Academic journal article ARIEL

Postcolonial Trauma in David Bergen's the Time in Between

Academic journal article ARIEL

Postcolonial Trauma in David Bergen's the Time in Between

Article excerpt

Abstract: Studies of postcolonial trauma investigate Cathy Caruth's contention that traumatic psychopathology, by virtue of its universality, can bridge cultural difference. David Bergen's The Time in Between tests this theory in relation to the Vietnam War. Bergen's novel recognizes trauma as an effective, though limited, vehicle of cultural reconciliation that ultimately needs to be supplemented by further discursive resistance. Although the novel's treatment of trauma resists Orientalist representations of Vietnam, forms of parallelism point to tacit cultural fissures, which are countered through narrative self-reflexivity and the frustration of what Edward Said terms the "exteriority of representation."

Keywords: trauma; postcolonialism; Vietnam War; Canadian literature; David Bergen

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In her study of postcolonial trauma, Victoria Burrows investigates and often contests Cathy Caruth's contention that traumatic psychopathology, by virtue of its universality, can both bridge cultural difference and challenge culturally determined hierarchies of power. Burrows addresses Caruth's assertion that "psychoanalysis, psychiatry, sociology, and even literature are beginning to hear each other anew in the study of trauma ... [by] listening through the radical disruption and gaps of traumatic experience" ("Introduction," American 2), contending "such a statement manifestly ignores power structures" (163). For Burrows, the negotiation between trauma and postcolonial politics is difficult:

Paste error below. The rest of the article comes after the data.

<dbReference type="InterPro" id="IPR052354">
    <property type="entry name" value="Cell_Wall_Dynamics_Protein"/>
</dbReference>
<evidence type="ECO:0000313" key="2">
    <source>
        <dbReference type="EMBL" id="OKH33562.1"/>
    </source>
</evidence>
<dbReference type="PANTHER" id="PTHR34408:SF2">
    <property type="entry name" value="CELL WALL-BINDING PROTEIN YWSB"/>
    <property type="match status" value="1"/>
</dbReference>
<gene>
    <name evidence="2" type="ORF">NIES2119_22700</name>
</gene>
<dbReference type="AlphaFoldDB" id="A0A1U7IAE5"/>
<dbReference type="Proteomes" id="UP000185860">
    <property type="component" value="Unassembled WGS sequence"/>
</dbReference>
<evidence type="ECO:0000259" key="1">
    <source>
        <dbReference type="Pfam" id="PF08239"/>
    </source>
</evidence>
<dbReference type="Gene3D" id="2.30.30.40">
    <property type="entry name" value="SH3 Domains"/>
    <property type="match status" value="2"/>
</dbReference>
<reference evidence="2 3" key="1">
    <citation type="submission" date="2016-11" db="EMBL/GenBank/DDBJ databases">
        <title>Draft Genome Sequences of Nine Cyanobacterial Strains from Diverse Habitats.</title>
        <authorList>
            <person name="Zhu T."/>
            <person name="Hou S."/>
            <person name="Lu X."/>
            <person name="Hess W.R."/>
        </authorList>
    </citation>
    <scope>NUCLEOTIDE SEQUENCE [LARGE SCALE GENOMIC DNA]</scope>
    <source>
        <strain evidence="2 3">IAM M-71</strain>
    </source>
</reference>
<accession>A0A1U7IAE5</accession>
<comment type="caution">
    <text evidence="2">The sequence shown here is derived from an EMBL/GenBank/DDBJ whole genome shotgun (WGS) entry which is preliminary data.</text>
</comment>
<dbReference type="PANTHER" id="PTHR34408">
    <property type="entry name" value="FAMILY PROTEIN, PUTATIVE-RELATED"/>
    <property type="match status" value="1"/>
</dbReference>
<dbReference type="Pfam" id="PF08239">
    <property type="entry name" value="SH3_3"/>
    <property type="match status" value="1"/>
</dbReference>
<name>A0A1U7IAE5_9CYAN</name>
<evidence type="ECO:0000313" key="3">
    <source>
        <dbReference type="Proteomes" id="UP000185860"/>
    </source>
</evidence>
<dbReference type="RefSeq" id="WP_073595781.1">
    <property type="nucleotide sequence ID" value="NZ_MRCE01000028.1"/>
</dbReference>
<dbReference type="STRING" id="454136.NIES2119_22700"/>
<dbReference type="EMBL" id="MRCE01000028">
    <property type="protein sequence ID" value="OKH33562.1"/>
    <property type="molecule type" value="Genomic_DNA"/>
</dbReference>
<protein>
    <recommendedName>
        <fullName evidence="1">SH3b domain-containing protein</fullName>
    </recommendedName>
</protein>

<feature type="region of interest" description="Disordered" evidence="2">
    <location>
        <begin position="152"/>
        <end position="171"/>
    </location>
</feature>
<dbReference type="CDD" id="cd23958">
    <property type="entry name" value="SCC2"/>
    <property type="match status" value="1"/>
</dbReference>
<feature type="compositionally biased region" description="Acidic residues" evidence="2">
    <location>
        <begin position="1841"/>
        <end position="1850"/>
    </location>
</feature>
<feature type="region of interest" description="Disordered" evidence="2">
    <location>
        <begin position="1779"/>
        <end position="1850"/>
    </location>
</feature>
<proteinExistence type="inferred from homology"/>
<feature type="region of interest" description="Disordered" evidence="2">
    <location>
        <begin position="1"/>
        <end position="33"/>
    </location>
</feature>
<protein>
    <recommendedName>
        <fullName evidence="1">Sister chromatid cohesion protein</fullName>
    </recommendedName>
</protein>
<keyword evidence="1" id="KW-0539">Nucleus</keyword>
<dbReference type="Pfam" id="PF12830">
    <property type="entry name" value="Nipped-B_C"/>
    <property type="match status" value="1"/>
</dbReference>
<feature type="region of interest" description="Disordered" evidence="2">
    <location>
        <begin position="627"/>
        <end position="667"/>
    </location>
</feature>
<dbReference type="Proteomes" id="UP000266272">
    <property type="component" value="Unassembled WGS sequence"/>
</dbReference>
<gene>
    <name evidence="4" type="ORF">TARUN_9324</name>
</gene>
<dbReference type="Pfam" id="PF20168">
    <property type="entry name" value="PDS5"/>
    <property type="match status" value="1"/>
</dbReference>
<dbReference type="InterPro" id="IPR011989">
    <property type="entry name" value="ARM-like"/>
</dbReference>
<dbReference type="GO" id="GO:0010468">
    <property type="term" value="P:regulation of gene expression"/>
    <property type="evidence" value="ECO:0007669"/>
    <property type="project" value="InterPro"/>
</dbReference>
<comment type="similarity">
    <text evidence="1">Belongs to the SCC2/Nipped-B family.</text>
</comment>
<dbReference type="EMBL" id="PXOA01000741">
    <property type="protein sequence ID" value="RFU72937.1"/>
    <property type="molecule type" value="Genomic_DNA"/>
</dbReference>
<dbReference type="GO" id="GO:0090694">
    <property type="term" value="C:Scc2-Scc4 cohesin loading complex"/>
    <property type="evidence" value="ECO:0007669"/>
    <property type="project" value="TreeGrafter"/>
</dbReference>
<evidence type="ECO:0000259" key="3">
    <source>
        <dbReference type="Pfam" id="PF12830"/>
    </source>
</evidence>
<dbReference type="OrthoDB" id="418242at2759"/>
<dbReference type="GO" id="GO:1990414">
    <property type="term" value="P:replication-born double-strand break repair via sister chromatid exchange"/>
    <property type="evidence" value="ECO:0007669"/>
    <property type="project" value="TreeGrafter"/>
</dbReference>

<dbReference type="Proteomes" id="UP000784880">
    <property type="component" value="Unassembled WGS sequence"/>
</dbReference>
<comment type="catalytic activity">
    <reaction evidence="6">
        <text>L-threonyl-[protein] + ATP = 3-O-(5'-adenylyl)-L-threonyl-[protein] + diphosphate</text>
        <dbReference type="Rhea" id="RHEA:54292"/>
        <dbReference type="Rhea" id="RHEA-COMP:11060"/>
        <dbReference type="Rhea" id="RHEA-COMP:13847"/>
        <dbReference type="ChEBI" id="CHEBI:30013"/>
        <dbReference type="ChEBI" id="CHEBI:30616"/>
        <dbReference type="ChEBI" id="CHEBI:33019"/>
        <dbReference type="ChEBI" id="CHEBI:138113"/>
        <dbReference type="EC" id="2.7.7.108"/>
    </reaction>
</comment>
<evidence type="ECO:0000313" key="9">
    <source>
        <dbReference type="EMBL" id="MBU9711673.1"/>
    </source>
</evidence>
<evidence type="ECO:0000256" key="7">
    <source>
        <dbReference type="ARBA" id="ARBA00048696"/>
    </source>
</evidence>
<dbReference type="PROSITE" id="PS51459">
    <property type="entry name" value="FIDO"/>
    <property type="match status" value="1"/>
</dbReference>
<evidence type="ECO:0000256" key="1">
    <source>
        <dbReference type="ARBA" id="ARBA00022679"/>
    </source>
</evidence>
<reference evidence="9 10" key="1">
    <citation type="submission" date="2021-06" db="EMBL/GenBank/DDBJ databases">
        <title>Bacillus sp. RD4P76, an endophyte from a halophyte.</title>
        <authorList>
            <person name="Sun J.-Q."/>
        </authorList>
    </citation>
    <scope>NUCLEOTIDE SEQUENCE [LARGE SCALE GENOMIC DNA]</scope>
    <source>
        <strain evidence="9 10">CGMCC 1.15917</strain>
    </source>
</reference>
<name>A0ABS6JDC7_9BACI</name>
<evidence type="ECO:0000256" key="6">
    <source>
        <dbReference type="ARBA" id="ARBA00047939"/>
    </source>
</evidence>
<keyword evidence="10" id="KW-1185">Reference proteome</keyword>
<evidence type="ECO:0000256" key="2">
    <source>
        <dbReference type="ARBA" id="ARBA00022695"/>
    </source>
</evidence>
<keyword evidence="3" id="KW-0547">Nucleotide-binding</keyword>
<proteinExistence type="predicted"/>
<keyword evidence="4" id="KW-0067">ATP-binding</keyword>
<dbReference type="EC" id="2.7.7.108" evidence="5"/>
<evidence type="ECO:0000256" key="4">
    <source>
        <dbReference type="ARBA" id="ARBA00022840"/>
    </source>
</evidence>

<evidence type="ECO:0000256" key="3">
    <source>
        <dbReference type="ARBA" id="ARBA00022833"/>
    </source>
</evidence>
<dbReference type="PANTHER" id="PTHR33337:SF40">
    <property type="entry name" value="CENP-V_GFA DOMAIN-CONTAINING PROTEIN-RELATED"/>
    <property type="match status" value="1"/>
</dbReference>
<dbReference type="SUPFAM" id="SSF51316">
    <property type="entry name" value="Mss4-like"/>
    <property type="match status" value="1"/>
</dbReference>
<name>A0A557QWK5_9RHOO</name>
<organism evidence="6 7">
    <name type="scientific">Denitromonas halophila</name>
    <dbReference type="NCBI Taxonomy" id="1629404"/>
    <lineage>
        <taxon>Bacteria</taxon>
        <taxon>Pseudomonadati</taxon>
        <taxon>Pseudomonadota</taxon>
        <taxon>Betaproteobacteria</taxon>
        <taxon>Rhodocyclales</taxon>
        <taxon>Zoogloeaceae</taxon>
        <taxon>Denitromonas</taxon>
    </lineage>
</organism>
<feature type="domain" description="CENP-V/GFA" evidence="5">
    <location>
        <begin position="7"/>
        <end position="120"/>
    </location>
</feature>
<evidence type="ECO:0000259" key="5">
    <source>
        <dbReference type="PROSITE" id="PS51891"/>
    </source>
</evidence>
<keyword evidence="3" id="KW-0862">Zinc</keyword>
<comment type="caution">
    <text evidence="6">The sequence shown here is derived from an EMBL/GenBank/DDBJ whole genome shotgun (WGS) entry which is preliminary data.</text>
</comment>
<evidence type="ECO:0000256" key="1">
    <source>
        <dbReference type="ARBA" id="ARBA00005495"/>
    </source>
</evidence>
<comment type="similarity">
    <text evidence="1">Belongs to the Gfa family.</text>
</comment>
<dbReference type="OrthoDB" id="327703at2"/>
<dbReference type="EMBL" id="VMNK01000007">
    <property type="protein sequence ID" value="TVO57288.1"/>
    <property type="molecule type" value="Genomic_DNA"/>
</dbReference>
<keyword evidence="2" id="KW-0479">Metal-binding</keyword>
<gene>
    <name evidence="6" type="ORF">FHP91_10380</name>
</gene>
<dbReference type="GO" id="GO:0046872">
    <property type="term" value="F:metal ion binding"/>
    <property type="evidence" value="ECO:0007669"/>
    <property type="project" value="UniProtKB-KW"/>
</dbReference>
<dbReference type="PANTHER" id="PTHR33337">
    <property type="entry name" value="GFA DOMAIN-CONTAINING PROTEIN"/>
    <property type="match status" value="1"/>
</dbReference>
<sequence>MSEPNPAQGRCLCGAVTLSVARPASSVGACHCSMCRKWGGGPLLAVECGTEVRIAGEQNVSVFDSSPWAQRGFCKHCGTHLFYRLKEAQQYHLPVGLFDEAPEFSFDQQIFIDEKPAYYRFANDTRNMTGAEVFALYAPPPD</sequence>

Amalgamating trauma theory and postcolonialism is not, therefore,
   just about individual traumatic experiences not being assimilated
   at the time of the occurrence. The synthesis is complicated by
   cultural imbalances that are bound by issues of psychic and
   material domination inherent in ethnocentrism and the invisible
   power structures of whiteness. (164)

In effect, Burrows' skepticism encourages us to question Caruth's later assertion that trauma "may provide the very link between cultures" ("Trauma" 11). This essay tests the capacity of trauma as a mental wound (1) to negotiate cultural difference and equalize power hierarchies within a specific colonial context, namely the Vietnam War, particularly as it is depicted in David Bergen's 2005 Giller Prize-winning novel The Time in Between. (2) Various critics, such as Kali Tal, Robert Jay Lifton, and Judith Herman, have located Vietnam literature within discourses of trauma; indeed, the Vietnam War is intrinsic to the development of trauma theory in the late twentieth century (Herman 27). (3) However, as Renny Christopher argues, the debilitating power dynamics inherent in colonial relationships were also an element of the Vietnam War. This intersection between trauma and colonial relationships in the Vietnam War is also apparent in The Time in Between, and therefore, an analysis of the novel offers a useful forum of investigation that ascertains the degree to which trauma can erode cultural differences between victims. In other words, this essay engages in the kind of postcolonial study of trauma Burrows describes but does so by examining how The Time in Between represents trauma as able--or unable--to bridge cultural difference between sufferers, most particularly those who have internalized an ideological apparatus that is informed by colonial relationships and power structures. (4)

In its treatment of postcolonial trauma in Vietnam, Bergen's The Time in Between represents trauma as an effective, though limited, vehicle of cultural reconciliation that ultimately needs to be supplemented and potentially qualified by various forms of discursive resistance. On the one hand, rather than solely interpreting trauma as a deadly effect of the conflict between the United States and Vietnam, Bergen's work gives credence to Caruth's suggestion that trauma "may provide the ... link between cultures," at least to some degree (11). …

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